Rishabh Pant makes Ranji Trophy history with 326-ball triple century
Delhi teenager brings life into high-scoring game by smashing 300, enters record books.
19-year-old Rishabh Pant has smashed a triple-century in only his fourth FC match, scoring 308 runs from 326 balls. As a result of the Haridwar lad’s heroics, Delhi reached very close to taking three points from the ongoing Ranji Trophy match against Maharashtra, but fell short of the first innings lead by 45 runs. After Pant’s dismissal in the last session of the match, the rest of the side collapsed, giving Maharashtra the three points.
In what was an unusually high scoring match, Maharashtra had piled on a first innings total of 635/2, built on an unbroken 594-run partnership between Swapnil Gugale and Ankit Bawne. Both batsmen had batted for almost two days, facing around 500 balls each, Gugale scoring 351 and Bawne scoring 258. Nobody would have guessed that the real batting masterclass in the match was still to come though.
With a mountain of runs to bat against, Delhi lost wickets at regular intervals on Day 3, and it looked like Maharashtra’s match to win. Pant, who had burst onto international acclaim with his attacking displays at the top of India’s batting order in the U-19 World Cup earlier this year, is playing his first full season for the Delhi side, slotted at No.5.
Pant combined with Dhruv Shorey and Milind Kumar for 100+ run partnerships, with the teenager scoring the bulk of the runs in both the stands. However, at 395/6, and the tail exposed, the threat of a follow-on still remained.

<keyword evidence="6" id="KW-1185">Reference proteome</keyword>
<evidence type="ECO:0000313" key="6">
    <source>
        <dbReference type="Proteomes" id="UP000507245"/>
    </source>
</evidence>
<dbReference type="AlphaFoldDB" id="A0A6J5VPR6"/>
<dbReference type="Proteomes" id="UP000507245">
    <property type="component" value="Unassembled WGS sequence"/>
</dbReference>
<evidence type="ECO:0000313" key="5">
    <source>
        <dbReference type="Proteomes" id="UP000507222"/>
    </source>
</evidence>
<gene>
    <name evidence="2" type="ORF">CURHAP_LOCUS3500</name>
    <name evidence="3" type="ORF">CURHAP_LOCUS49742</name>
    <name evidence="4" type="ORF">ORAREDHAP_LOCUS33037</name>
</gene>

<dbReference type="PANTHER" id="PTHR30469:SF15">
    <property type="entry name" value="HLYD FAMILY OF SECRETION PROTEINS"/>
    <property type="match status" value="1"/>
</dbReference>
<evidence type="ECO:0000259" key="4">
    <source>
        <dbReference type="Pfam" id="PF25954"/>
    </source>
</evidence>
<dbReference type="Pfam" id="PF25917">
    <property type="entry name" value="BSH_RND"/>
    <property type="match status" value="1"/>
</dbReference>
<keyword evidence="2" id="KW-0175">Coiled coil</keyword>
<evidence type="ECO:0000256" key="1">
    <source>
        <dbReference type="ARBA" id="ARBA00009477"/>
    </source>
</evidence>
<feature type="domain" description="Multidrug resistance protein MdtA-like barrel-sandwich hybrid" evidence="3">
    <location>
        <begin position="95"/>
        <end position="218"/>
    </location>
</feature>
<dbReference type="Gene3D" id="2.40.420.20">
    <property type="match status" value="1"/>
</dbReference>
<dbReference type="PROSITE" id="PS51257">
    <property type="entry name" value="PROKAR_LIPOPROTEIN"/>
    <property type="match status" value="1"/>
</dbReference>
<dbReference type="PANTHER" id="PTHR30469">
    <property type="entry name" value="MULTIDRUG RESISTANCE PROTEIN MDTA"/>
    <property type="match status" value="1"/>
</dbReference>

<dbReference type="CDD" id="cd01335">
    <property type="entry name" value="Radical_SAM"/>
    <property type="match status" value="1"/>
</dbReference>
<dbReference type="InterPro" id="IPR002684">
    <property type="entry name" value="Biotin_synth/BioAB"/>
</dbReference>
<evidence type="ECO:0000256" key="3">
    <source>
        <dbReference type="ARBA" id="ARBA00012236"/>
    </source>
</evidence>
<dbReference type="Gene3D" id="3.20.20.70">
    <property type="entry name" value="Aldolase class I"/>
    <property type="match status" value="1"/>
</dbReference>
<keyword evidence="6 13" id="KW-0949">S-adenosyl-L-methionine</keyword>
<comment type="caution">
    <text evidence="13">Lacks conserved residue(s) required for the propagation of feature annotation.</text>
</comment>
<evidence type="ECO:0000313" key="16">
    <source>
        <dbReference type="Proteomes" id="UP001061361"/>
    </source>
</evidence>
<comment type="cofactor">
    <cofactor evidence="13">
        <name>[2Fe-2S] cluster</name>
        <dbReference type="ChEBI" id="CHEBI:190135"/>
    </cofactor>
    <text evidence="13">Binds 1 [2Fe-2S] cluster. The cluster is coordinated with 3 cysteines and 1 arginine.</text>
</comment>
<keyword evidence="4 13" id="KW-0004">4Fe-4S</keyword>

Until Pant found an able partner in Varun Sood on Day 4, who patiently held guard at one end while Pant took his game to the next level of aggression. The ball flew to all parts of the ground, and at one stage, even Pant’s bat was seen flying to the square leg region, such was the cavalier approach adopted by the youngster.
Pant’s place in FC history
This is the first instance in a Ranji Trophy match when three batsmen have registered scores of over 250. Pant’s triple century, the second of the match, has been without doubt the most swashbuckling.
His 514-minute vigil brought life back into a game that had seemed to be a one-sided clash. Batting at a strike rate of 94.5, he smashed 42 fours and 9 sixes. After reaching the 300-mark, he hit one last six before being stumped off left arm spinner Satyajeet Bachhav.
Pant has also scripted history by becoming the youngest wicketkeeper to score a triple century in first class cricket in the world. He is only the second wicketkeeper with a 300 in Ranji Trophy history. Raman Lamba, whose 312 remains the highest score for a Delhi batsman, had been the last player from the state to score a triple century, in the 1994/95 season.
Pant is also the third youngest Indian to score a triple-century in first-class cricket, after Wasim Jaffer and Abhinav Mukund. He is the fourth youngest in the world, after Jaffer, Mukund and Javed Miandad.